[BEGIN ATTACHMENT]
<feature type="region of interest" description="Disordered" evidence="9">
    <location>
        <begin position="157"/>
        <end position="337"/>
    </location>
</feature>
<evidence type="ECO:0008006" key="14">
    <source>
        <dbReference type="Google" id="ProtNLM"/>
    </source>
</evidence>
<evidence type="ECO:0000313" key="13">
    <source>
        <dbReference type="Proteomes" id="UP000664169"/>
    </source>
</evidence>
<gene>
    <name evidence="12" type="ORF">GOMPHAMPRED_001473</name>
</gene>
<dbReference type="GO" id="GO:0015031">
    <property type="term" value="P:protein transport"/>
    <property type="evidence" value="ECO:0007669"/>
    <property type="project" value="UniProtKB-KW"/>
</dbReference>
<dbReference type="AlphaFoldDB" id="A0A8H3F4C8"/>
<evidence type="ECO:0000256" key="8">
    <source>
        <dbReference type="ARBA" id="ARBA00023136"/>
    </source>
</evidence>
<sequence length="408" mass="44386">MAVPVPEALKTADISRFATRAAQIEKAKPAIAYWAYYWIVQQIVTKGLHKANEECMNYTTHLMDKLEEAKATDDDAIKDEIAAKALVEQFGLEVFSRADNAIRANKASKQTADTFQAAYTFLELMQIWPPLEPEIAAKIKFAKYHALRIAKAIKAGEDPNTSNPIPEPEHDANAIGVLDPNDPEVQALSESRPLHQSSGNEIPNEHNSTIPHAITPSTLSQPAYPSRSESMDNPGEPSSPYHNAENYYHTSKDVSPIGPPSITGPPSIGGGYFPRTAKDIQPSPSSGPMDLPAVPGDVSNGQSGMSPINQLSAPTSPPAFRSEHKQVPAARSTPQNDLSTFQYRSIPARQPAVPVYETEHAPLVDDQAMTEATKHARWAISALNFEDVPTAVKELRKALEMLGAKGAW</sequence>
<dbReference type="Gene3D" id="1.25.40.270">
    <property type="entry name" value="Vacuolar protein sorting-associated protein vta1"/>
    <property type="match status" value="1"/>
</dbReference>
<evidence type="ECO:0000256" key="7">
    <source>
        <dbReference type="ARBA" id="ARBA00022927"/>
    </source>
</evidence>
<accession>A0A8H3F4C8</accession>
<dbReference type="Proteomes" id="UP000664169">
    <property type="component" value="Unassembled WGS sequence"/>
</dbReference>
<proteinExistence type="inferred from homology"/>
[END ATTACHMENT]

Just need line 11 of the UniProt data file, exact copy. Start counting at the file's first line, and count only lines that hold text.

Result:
</evidence>